Background: A biomechanical model of the heart can be used to incorporate multiple data sources (electrocardiography, imaging, invasive hemodynamics). The purpose of this study was to use this approach in a cohort of patients with tetralogy of Fallot after complete repair (rTOF) to assess comparative influences of residual right ventricular outflow tract obstruction (RVOTO) and pulmonary regurgitation on ventricular health. Methods: Twenty patients with rTOF who underwent percutaneous pulmonary valve replacement (PVR) and cardiovascular magnetic resonance imaging were included in this retrospective study. Biomechanical models specific to individual patient and physiology (before and after PVR) were created and used to estimate the RV myocardial contractility. The ability of models to capture post-PVR changes of right ventricular (RV) end-diastolic volume (EDV) and effective flow in the pulmonary artery (Qeff) was also compared with expected values. Results: RV contractility before PVR (mean 66 ± 16 kPa, mean ± standard deviation) was increased in patients with rTOF compared with normal RV (38-48 kPa) (P < 0.05). The contractility decreased significantly in all patients after PVR (P < 0.05). Patients with predominantly RVOTO demonstrated greater reduction in contractility (median decrease 35%) after PVR than those with predominant pulmonary regurgitation (median decrease 11%). The model simulated post-PVR decreased EDV for the majority and suggested an increase of Qeff—both in line with published data. Conclusions: This study used a biomechanical model to synthesize multiple clinical inputs and give an insight into RV health. Individualized modeling allows us to predict the RV response to PVR. Initial data suggest that residual RVOTO imposes greater ventricular work than isolated pulmonary regurgitation.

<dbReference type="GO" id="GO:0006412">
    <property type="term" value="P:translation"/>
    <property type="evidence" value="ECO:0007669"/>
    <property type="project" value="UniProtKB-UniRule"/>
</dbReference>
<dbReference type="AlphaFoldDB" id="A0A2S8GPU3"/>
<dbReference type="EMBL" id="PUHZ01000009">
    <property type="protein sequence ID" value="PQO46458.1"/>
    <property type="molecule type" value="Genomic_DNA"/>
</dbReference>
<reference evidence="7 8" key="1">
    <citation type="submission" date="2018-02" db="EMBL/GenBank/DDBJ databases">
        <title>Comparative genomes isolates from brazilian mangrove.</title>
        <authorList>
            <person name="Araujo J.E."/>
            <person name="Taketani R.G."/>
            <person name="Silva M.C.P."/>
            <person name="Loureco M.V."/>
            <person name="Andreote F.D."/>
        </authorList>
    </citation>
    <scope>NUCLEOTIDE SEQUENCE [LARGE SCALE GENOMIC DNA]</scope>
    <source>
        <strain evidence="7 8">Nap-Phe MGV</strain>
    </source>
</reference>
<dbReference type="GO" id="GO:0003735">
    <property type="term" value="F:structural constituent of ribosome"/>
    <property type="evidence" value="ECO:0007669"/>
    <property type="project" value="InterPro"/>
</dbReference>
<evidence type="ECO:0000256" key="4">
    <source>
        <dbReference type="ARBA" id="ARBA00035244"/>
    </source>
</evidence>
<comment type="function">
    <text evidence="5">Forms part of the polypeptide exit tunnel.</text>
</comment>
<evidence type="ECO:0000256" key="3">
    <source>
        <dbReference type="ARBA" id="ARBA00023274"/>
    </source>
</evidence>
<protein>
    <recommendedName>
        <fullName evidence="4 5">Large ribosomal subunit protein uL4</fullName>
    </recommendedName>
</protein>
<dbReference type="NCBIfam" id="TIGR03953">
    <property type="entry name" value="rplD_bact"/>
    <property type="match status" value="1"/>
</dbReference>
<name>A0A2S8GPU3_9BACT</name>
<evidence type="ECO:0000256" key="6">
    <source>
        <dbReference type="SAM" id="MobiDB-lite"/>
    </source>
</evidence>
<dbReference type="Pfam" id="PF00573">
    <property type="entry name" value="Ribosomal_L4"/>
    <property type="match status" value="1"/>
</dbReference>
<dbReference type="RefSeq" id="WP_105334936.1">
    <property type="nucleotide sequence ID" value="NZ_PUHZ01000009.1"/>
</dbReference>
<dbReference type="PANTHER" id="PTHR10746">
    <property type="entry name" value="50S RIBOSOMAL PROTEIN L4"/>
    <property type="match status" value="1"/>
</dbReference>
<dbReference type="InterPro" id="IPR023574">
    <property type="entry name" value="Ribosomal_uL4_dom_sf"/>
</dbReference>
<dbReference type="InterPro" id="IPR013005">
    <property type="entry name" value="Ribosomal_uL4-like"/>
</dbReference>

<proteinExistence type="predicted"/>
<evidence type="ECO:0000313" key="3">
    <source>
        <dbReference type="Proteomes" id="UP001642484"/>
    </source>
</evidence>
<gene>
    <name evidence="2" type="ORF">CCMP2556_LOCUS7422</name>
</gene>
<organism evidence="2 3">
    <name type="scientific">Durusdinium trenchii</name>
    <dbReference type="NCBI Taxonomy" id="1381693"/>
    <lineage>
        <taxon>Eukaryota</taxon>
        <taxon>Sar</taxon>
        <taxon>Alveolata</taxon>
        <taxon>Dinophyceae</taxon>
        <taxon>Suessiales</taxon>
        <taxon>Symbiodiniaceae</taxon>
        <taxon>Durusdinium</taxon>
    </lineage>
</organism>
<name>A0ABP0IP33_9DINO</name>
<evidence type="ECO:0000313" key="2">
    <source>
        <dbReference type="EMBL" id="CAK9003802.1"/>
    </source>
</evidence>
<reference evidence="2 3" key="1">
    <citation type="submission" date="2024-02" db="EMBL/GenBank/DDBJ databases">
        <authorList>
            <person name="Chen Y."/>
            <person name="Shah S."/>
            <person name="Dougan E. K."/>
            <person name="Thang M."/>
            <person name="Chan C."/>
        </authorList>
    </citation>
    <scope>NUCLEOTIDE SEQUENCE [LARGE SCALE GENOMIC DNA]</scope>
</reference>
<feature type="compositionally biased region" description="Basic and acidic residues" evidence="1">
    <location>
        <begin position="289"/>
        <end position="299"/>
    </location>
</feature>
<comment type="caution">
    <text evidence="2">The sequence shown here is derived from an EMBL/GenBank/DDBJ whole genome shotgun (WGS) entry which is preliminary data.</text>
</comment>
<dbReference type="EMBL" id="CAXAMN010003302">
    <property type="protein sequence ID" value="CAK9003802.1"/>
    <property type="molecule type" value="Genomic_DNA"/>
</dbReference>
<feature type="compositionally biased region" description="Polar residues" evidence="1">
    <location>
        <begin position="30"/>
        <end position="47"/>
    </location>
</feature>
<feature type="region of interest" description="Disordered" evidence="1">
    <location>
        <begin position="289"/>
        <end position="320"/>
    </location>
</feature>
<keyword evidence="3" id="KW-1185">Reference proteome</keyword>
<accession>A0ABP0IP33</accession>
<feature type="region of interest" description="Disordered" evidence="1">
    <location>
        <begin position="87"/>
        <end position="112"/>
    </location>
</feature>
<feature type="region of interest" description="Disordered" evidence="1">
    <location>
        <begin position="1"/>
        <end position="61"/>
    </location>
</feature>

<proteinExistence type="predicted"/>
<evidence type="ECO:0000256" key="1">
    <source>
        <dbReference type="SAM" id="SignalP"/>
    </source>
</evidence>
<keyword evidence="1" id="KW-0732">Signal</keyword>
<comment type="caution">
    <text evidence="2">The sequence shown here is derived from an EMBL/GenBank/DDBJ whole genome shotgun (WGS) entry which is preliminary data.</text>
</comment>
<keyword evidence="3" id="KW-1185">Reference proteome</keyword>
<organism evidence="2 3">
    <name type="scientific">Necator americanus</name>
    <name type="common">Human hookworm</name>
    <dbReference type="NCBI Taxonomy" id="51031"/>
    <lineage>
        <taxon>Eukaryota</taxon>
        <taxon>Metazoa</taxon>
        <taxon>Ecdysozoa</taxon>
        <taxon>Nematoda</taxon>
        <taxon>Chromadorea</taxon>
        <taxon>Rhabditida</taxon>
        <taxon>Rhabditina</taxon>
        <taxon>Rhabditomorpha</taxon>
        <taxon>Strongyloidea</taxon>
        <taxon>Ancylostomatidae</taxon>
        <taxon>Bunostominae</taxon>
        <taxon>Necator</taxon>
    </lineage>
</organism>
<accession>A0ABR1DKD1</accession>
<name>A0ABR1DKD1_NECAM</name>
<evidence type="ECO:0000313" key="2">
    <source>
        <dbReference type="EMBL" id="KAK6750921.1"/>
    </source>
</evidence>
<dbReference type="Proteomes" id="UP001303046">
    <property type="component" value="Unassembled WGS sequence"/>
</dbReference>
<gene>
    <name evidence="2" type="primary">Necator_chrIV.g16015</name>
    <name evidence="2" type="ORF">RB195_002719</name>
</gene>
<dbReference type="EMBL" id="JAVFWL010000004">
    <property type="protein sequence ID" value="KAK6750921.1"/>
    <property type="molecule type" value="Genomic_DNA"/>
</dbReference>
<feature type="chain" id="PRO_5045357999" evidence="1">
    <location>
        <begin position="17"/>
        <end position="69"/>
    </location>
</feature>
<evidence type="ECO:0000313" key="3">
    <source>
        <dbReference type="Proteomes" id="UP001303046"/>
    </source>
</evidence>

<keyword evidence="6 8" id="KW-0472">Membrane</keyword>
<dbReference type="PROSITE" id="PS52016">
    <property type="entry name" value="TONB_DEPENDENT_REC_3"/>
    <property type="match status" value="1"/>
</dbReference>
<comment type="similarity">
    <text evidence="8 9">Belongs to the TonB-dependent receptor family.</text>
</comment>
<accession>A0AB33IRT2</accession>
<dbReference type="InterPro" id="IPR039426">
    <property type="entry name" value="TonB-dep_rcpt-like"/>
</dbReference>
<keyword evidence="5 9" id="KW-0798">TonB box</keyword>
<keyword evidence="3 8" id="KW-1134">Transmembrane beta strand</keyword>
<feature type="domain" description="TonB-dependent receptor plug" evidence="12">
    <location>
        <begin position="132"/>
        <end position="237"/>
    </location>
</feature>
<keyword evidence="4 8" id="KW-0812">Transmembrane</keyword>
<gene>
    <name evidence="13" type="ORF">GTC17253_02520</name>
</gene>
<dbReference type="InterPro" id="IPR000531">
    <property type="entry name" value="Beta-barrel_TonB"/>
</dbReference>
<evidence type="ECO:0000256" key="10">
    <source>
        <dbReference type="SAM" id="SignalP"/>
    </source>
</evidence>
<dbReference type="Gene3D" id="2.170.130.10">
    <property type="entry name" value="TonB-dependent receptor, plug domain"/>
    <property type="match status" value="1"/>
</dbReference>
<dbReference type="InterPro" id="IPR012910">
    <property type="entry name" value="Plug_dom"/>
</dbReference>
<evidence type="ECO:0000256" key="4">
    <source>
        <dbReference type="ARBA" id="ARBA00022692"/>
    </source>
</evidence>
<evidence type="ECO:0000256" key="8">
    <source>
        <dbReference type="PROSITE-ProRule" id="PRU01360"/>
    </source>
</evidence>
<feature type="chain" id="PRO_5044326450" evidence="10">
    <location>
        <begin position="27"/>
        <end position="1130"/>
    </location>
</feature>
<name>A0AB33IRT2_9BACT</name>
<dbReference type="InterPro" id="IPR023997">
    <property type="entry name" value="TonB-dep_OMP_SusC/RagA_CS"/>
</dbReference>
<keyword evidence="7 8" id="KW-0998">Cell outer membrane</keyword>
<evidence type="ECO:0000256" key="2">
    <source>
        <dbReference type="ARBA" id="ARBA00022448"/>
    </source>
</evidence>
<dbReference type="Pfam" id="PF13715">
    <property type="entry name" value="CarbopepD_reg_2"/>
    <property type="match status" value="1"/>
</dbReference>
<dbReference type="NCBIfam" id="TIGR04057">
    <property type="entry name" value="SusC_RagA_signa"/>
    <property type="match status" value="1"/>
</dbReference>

|Original language||English (US)|
|Number of pages||10|
|Journal||Canadian Journal of Cardiology|
|State||Published - Nov 2021|
ASJC Scopus subject areas
- Cardiology and Cardiovascular Medicine